People can make use of stablecoins very very easily. I am not sure whether we will implement this specific feature that you’re mentioning but it’s an interesting idea and I’ve certainly written it down.

Q: So if HYVE will be pure autonomous for robots, there won’t be any human-to-human interaction and task completion? Or am I jumping the gun?

A: That’s just the HYVE protocol. And the main purpose is to allow the existence of self-verifiable tasks by design. If you can measure it, count it, etc then we can verify it. The second use is as you mentioned, allowing machines to work together within a Hyve governed by other machines. Now to answer the implication, it is a generalistic protocol and ecosystem. We tried to, I mean it sounds a bit absurd but still, define the types of collaborations that could exist between people and boil it down to basics. We might’ve missed some things that will get added down the road but it should cover at the very least a very large percentage of all the possible ways people can work together.

Q: Crazy to think about it, but I think Hyve can help a lot of people, especially countries with fewer jobs & welfare.

A: That’s one of the main ideas, yes. Not necessarily welfare, but people who don’t have a great social circle for example. Humans are social creatures and yet our current state of affairs has made socializing much harder or more unnatural than it was before so if you don’t have a good social circle nowadays then you might not be able to properly monetize your skills because this is entrenched in our foundation and so HYVE gives you a little help in that regard. You don’t have to know lots of people or be great at selling yourself, you just have to do your job.

Q: In the infancy of the Internet the Hippies thought that in the future (now) every one of us would have websites and earn money by doing things we are passionate about. The reality is: Give people free money (= free time), and they will be bored and head in a hedonistic direction (self-destruction). People like to flock and to follow — they only want to feel free. The idealistic idea behind the Internet died around 2000. This will happen also with the blockchain because no technology will solve human behavior — besides transhumanism. This doesn’t mean that blockchain is a bad technology, it just means that it will not change human thought processes.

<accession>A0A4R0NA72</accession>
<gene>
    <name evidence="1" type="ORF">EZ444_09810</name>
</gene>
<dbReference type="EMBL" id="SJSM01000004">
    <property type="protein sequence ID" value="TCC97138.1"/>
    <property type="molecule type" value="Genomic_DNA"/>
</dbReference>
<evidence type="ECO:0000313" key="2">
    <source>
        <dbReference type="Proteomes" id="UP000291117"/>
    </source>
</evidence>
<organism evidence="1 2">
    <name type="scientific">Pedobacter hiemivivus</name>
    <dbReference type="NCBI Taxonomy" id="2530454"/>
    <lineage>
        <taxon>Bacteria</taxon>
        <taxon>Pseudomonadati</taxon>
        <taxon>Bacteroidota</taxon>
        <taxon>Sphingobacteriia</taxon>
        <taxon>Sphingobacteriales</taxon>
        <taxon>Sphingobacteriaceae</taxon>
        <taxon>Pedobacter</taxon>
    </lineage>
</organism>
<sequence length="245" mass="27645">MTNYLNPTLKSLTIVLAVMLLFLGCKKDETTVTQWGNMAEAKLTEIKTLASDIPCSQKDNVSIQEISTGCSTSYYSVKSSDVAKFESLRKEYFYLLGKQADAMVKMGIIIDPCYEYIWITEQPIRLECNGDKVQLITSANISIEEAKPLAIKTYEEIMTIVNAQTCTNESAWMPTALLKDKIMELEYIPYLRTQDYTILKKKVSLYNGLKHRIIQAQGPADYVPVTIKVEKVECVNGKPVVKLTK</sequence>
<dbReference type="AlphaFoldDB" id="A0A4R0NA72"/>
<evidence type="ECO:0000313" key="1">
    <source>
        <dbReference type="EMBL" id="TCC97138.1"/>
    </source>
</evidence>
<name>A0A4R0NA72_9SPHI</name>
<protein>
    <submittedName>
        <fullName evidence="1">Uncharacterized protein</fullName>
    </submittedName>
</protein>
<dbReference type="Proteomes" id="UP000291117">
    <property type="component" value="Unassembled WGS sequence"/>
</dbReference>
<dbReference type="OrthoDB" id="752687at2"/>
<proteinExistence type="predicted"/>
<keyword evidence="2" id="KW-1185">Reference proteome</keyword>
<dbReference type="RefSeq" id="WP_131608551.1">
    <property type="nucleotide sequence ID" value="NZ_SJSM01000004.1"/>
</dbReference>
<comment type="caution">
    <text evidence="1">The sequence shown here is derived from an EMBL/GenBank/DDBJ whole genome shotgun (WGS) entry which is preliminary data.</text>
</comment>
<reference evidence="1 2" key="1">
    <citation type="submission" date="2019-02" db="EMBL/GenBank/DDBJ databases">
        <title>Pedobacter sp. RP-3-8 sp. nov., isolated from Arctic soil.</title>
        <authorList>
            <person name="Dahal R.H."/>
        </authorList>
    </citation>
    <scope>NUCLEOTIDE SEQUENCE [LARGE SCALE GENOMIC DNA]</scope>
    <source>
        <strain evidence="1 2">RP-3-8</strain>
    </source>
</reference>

A: It’s a very frigid view, but I can see the merit in it. You’re most likely right in the sense that perhaps this is our innate instinct, as Allan Watts put it, we simply can’t change.

I don’t agree with Watts though, or with you, in this particular case. Because while that may be the case, there’s nothing to say we are unable to teach ourselves and future generations otherwise. Maybe it’s pure optimism and the finality is much grimmer than I imagine, but I find life to be a bit more bearable and colorful this way. Just a thought.

Blockchain won’t change thought processes, it never did. I just think it broke a barrier people had. Just because something is a certain way, doesn’t mean it has to be. So that gives you the chance to do something about it.